The administration of U.S. president Donald Trump is proposing to sell to Taiwan more than 100 M-1A2 main battle tanks.
The sale, if Congress approves it, could significantly improve Taiwan’s armored force.
“The Pentagon and State Department have informally notified Congress of a potential $2-billion deal with Taiwan that includes the first-time sale of one of the U.S. Army’s top tanks,” Reuters reported, citing an unnamed U.S. official.
The deal would contain the M-1A2 Abrams tank, and a resupply of anti-air and anti-armor weapons, the official familiar with the matter said. The notification of the government-to-government sale doesn’t include F-16 fighters, which are still under State Department and Pentagon review, the person said. ...
The package includes 108 of the tanks built by General Dynamics Corp., as well as 1,240 TOW wire-guided anti-tank missiles, 409 shoulder-launched “fire-and-forget” Javelin anti-tank missiles and 250 Stinger shoulder-fired anti-aircraft missiles made famous by Afghan “freedom fighters” in their war against the Soviet Union.
China objected to the possible deal. “We are severely concerned about the U.S.’s move,” Chinese foreign ministry spokesman Geng Shuang told reporters in Beijing on June 6, 2019. “We are firmly against U.S. arms sales to Taiwan. We urge the U.S. to see the high sensitivity and severe harm of arms sales to Taiwan.”
Taiwan has not bought new tanks in several decades. In 2001, the administration of U.S. president George W. Bush rejected an earlier request by Taipei to buy M-1s.
At present, the older M-60A3 is Taiwan’s most important tank. After initially failing to acquire the M-1, Taiwan launched an ambitious effort to enhance up to 400 M-60s. In 2017, the army transferred two M-60s to Taiwanese research institutes for evaluation. Upgrades were scheduled to begin in 2019 and take roughly a year to complete.
The updates reportedly include a new fire-control system, turret drive, sights and nuclear defenses, an automatic loader and a 120-millimeter gun to replace the present 105-millimeter weapon. Taiwan is also considering giving its M-60s an Active Protection System, which fires tiny projectiles to intercept incoming rockets and anti-tank missiles.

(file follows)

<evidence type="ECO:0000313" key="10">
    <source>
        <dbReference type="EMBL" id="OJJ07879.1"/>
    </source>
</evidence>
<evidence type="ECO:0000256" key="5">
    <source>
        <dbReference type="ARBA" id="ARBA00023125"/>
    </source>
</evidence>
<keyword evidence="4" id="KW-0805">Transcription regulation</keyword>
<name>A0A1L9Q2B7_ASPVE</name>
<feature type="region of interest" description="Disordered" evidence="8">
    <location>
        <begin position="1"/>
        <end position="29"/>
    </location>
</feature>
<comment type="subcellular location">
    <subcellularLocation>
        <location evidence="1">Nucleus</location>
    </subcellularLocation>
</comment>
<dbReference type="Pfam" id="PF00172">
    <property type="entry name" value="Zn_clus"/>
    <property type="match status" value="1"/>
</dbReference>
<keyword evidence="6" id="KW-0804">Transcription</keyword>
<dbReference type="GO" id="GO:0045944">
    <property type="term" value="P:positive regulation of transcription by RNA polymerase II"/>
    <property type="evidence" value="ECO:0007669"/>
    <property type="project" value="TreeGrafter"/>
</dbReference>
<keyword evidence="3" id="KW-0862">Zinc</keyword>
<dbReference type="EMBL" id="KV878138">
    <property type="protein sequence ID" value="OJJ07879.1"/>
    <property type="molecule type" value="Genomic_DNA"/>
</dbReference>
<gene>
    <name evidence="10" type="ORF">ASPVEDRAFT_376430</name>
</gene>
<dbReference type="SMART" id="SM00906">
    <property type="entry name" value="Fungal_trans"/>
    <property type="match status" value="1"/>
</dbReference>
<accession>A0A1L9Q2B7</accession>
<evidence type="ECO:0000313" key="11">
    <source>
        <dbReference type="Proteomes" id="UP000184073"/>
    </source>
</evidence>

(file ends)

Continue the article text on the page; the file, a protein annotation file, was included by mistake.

Upgrades to 400 old M-60s and a potential purchase of 100 new M-1s believe Taiwan’s numerical disadvantage when it comes to tanks. China possesses 6,900 tanks, including nearly 4,000 fully modern ones.
Of course, China would struggle to deploy large numbers of tanks in Taiwan. Even after pummeling Taiwan with rockets, the Chinese People’s Liberation Army would have to ship troops and equipment across the Taiwan Strait in an effort to take and hold the islands. Only then would Taiwan’s own tanks even factor into the fighting.
An invasion of Taiwan would be a daunting challenge for China. Beijing would have to win quickly or risk political and military retaliation by the United States that could doom the attack. Taipei’s tanks merely must slow the Chinese assault rather than totally reverse it.
“Yes, the Taiwanese army projects that it can only hold off its enemy for two weeks after the landing,” Tanner Greer noted in Foreign Policy, “but the PLA also believes that if it cannot defeat the Taiwanese forces in under two weeks, it will lose the war!”
“The disparity between the military budgets on both sides of the strait is large, and growing—but the Taiwanese do not need parity to deter Chinese aggression. All they need is the freedom to purchase the sort of arms that make invasion unthinkable. If that political battle can be resolved in the halls of Washington, the party will not have the power to threaten battle on the shores of Taiwan.”